I'd see other students where math appeared to be so easy for them. Now, when I took the courses a second time, they were easy. I made very good grades with little to no effort. I'd always wondered why that was.
Was it because I already had basic understanding of the subject matter? If I did, why was there a need to take the course twice. Did the teacher have better understanding of the subject matter and taught it better? Maybe.
For me, the real reason was whenever I would take a new math class, I'd automatically tell myself I wasn't good at math. I knew I was going to have a hard time. More than likely I'd fail the class.
As a result, at the first sign of difficulty, I'd quit. My effort decreased because I knew my ceiling had been reached. I was at my limit. I knew this, because I told myself I wasn't good at math and there would come a point beyond which I wouldn't or felt I couldn't go. The effort I put forth or the lack of effort, corresponded with how far I thought I could go.
My math bar wasn't set very high.
Your Physical Actions Follow Your Thoughts
When your mind dwells on success, failure, faith or fear, your actions will follow. When you dwell on faith and success, you will achieve positive and successful results. In the same way, when you dwell on failure and fear, you will achieve negative and not so successful results.
It depends on where you've set your internal thermostat regarding your self image. There is a powerful link between thinking and physical responses.
There was an experiment done in the 1960s, where there were two groups of students. These students were instructed to shoot a certain number of free throws. The results were recorded. Then the groups were given a week to practice.
One group was instructed to actually go to the gym and practice. The other group was instructed to only visualize shooting the free throws and seeing the ball go into the basketball.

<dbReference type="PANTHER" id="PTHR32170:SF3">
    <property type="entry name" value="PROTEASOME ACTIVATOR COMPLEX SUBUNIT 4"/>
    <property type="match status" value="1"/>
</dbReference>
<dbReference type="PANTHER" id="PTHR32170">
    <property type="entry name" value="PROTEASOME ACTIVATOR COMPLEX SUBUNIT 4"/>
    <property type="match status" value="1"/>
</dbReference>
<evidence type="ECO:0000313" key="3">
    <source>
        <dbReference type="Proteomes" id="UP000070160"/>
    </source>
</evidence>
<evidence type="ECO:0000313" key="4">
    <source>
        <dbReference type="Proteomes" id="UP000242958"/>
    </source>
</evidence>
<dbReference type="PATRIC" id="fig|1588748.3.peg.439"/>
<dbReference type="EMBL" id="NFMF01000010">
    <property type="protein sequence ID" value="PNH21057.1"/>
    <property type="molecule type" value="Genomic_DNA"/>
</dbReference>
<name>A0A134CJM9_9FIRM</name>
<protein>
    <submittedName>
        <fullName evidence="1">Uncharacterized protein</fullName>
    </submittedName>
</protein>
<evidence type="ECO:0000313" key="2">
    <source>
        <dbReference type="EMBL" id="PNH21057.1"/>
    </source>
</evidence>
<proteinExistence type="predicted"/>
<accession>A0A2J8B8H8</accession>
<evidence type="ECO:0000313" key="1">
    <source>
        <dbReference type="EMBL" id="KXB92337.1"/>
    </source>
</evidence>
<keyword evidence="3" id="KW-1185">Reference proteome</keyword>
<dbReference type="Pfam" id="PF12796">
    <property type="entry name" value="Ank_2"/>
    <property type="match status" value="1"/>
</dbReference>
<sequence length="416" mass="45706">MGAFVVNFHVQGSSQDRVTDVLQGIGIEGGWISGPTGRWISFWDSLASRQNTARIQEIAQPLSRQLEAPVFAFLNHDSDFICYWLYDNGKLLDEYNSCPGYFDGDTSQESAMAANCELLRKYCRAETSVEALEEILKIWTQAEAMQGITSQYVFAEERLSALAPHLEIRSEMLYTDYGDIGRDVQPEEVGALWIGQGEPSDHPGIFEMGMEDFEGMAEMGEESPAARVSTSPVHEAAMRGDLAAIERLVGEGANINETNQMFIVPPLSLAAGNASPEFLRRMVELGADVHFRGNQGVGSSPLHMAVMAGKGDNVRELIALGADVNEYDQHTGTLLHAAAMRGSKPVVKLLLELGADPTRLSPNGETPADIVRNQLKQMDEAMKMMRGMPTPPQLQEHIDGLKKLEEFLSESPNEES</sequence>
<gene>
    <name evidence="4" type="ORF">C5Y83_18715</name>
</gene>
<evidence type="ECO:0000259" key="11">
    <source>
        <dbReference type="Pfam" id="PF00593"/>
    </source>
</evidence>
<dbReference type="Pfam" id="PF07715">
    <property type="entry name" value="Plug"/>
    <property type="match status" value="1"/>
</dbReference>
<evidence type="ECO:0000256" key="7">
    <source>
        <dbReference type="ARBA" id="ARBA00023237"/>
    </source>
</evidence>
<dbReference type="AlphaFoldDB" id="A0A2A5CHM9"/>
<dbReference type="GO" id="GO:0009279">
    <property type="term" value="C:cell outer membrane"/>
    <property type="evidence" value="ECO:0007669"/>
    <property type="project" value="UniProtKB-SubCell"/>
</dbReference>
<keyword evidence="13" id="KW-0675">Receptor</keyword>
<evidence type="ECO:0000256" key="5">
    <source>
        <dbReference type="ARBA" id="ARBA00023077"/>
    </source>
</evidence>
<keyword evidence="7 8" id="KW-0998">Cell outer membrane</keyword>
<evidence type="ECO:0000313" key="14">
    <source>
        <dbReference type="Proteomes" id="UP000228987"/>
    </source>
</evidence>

After a week, each group returned to the gym, to shoot free throws again. The result was very interesting. They found that the group that had only visualized making the shots had the same degree of improvement as the group that actually practiced shooting free throws.
Your actions will follow your thoughts.
You Mean I Can Run That Fast?
Some physicians and trainers even believed it couldn't be achieved without damaging someone's heart and possibly resulting in death. In those days, whenever there were track and field tournaments, world class runners couldn't complete the mile within four minutes.
In spite of the prevalent belief of the day, one man, Roger Bannister, believed it could be done. Bannister began trying different running styles in order to break the barrier.
Roger Bannister, along with changing his running style, put himself through rigorous mental training and his thought patterns.
Roger Bannister became the first man to run a mile in under four minutes. What is most amazing about this, is after he broke the four minute barrier, runners around the world began to run the mile in under four minutes.
Someone else broke his record within a month. By the end of the year, six more runners had broken the four minute barrier. Within another year sixty runners had broken the barrier. Bannister's change in thinking and believing helped to change everyone's thinking about running a mile.
What barrier are you trying to push through? What barrier have you not been able to cross, due to your own limiting thoughts and low self image? How high is your bar and why have you limited it?
Eye hasn't seen, ear hasn't heard, neither has it entered into the heart of man what God has prepared for those who love Him (1 Cor. 2:9). You may be saying to yourself that you can't possibly conceive of God doing great things through you. There was a time, no one believed you could run a mile in under four minutes either, but it was proven you could.
Jesus said with man this is impossible but all things are possible for God. Your actions will follow your thoughts. "As a man thinks in his heart, so is he" (Proverbs 23:7). Fix your eyes upon Jesus and raise your bar.